A study done by researchers from University of Sydney suggested that having an epidural to relieve labour pains is associated with problems in breastfeeding. The study results were published in the December 11 issue of International Breastfeeding Journal.
Researchers, who studied 1,300 women who gave birth between March & October 1997, found that those who have the anaesthetic are more likely to have problems in the first week after birth and to stop breastfeeding early. Moreover they said that the chemical used in epidurals could affect babies.
The researchers who looked at the women's childbirth and breastfeeding history found that out of the 416 who had an epidural, 172 also had a Caesarean section. Around 93 percent of the women in the study breast-fed their baby in the first week after birth, but women who had an epidural were significantly more likely to have difficulties in breast-feeding during the first few days after delivery and to breast-feed less often compared to other women who did not have any pain relief.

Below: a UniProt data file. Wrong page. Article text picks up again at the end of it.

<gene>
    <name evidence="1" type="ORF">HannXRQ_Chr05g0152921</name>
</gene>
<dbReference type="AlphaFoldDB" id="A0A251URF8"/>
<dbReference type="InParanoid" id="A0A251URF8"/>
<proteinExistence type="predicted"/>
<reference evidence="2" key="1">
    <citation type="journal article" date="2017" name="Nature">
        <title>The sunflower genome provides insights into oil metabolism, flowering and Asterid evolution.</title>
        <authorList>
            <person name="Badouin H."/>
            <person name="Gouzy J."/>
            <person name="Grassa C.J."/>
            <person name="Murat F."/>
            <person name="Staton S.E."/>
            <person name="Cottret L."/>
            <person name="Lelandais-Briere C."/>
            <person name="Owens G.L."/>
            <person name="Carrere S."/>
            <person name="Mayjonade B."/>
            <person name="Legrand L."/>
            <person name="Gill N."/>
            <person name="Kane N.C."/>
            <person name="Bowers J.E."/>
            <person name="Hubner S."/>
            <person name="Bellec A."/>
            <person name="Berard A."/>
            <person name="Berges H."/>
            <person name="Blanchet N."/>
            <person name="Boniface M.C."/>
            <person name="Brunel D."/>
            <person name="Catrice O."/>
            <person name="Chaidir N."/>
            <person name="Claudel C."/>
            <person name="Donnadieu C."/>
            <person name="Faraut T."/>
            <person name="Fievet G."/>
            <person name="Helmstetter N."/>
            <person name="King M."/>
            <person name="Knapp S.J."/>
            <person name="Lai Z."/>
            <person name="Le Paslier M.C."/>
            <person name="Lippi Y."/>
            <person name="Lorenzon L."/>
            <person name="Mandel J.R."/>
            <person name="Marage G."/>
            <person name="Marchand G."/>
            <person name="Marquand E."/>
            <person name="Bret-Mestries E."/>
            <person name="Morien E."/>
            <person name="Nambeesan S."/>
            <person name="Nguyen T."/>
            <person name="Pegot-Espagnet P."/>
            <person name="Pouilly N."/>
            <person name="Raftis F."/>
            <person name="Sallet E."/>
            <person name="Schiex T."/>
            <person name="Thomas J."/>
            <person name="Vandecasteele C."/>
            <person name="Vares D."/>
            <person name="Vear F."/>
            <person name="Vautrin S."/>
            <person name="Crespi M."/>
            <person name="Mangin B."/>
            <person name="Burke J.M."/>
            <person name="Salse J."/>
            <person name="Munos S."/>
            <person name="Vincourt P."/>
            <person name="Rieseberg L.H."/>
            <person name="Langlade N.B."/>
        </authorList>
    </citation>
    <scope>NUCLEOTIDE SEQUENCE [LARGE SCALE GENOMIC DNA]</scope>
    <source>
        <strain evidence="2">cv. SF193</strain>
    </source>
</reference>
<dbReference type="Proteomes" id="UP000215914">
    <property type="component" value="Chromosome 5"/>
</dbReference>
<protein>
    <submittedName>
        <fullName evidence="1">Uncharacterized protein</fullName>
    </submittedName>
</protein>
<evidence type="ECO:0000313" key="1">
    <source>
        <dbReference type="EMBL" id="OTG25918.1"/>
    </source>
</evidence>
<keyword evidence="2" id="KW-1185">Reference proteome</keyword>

The findings of the study contribute to the evidence of the fact that the fentanyl component of epidurals is associated with breast-feeding difficulties - said the authors of the study.
The most likely cause of the problems was due to the presence of fentanyl, an opioid drug widely used as a component of epidurals, capable of passing quickly into the bloodstream and easily cross the placenta to reach the unborn baby. Some of the adverse side effects of the drugs are lowered blood pressure, a slowing of the birth process and a greater risk of having to pull the baby out with forceps.
In a commentary on the research, published today, experts suggested that the impact of epidurals on breast-feeding should be officially classed as an "adverse drug reaction".